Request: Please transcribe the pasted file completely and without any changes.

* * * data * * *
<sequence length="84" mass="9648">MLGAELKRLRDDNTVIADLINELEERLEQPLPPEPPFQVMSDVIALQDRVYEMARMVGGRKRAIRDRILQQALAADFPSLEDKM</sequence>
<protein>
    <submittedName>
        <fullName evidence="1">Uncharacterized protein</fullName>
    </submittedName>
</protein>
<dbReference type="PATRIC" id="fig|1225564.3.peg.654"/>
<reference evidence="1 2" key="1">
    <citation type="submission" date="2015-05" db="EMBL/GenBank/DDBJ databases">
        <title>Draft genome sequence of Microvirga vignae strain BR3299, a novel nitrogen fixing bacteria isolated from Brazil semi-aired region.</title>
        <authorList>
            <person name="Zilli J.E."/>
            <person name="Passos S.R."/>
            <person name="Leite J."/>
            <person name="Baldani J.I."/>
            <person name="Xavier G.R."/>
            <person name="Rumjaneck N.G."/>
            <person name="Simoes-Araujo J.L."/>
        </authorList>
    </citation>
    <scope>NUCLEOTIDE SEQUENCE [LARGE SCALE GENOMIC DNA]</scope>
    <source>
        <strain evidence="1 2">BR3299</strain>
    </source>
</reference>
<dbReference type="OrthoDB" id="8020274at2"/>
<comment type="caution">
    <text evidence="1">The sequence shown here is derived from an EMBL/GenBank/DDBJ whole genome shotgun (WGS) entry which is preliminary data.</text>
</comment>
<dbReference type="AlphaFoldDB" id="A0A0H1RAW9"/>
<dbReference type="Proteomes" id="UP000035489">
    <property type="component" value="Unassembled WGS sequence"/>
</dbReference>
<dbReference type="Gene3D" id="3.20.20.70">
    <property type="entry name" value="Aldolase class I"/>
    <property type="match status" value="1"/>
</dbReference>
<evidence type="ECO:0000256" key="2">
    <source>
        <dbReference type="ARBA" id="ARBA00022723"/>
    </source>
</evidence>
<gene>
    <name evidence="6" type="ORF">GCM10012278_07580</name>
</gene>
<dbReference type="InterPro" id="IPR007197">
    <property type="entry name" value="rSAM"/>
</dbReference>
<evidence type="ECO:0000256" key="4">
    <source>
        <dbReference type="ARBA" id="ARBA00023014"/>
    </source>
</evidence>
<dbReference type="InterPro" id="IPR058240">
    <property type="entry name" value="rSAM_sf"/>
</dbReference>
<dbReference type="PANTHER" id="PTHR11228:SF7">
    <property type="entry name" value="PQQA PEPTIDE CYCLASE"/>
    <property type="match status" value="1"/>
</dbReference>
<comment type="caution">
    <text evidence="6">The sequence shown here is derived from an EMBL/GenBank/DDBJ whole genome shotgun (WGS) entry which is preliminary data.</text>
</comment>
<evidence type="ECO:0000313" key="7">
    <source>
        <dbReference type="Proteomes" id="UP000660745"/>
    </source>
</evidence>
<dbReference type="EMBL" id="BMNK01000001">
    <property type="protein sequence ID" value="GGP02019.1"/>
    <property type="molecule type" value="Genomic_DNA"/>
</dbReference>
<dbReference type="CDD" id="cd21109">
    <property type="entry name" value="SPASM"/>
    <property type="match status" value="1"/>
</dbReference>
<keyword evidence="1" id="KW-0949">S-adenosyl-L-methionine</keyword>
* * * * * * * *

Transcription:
<sequence length="84" mass="9648">MLGAELKRLRDDNTVIADLINELEERLEQPLPPEPPFQVMSDVIALQDRVYEMARMVGGRKRAIRDRILQQALAADFPSLEDKM</sequence>
<protein>
    <submittedName>
        <fullName evidence="1">Uncharacterized protein</fullName>
    </submittedName>
</protein>
<dbReference type="PATRIC" id="fig|1225564.3.peg.654"/>
<reference evidence="1 2" key="1">
    <citation type="submission" date="2015-05" db="EMBL/GenBank/DDBJ databases">
        <title>Draft genome sequence of Microvirga vignae strain BR3299, a novel nitrogen fixing bacteria isolated from Brazil semi-aired region.</title>
        <authorList>
            <person name="Zilli J.E."/>
            <person name="Passos S.R."/>
            <person name="Leite J."/>
            <person name="Baldani J.I."/>
            <person name="Xavier G.R."/>
            <person name="Rumjaneck N.G."/>
            <person name="Simoes-Araujo J.L."/>
        </authorList>
    </citation>
    <scope>NUCLEOTIDE SEQUENCE [LARGE SCALE GENOMIC DNA]</scope>
    <source>
        <strain evidence="1 2">BR3299</strain>
    </source>
</reference>
<dbReference type="OrthoDB" id="8020274at2"/>
<comment type="caution">
    <text evidence="1">The sequence shown here is derived from an EMBL/GenBank/DDBJ whole genome shotgun (WGS) entry which is preliminary data.</text>
</comment>
<dbReference type="AlphaFoldDB" id="A0A0H1RAW9"/>
<dbReference type="Proteomes" id="UP000035489">
    <property type="component" value="Unassembled WGS sequence"/>
</dbReference>
<dbReference type="Gene3D" id="3.20.20.70">
    <property type="entry name" value="Aldolase class I"/>
    <property type="match status" value="1"/>
</dbReference>
<evidence type="ECO:0000256" key="2">
    <source>
        <dbReference type="ARBA" id="ARBA00022723"/>
    </source>
</evidence>
<gene>
    <name evidence="6" type="ORF">GCM10012278_07580</name>
</gene>
<dbReference type="InterPro" id="IPR007197">
    <property type="entry name" value="rSAM"/>
</dbReference>
<evidence type="ECO:0000256" key="4">
    <source>
        <dbReference type="ARBA" id="ARBA00023014"/>
    </source>
</evidence>
<dbReference type="InterPro" id="IPR058240">
    <property type="entry name" value="rSAM_sf"/>
</dbReference>
<dbReference type="PANTHER" id="PTHR11228:SF7">
    <property type="entry name" value="PQQA PEPTIDE CYCLASE"/>
    <property type="match status" value="1"/>
</dbReference>
<comment type="caution">
    <text evidence="6">The sequence shown here is derived from an EMBL/GenBank/DDBJ whole genome shotgun (WGS) entry which is preliminary data.</text>
</comment>
<evidence type="ECO:0000313" key="7">
    <source>
        <dbReference type="Proteomes" id="UP000660745"/>
    </source>
</evidence>
<dbReference type="EMBL" id="BMNK01000001">
    <property type="protein sequence ID" value="GGP02019.1"/>
    <property type="molecule type" value="Genomic_DNA"/>
</dbReference>
<dbReference type="CDD" id="cd21109">
    <property type="entry name" value="SPASM"/>
    <property type="match status" value="1"/>
</dbReference>
<keyword evidence="1" id="KW-0949">S-adenosyl-L-methionine</keyword>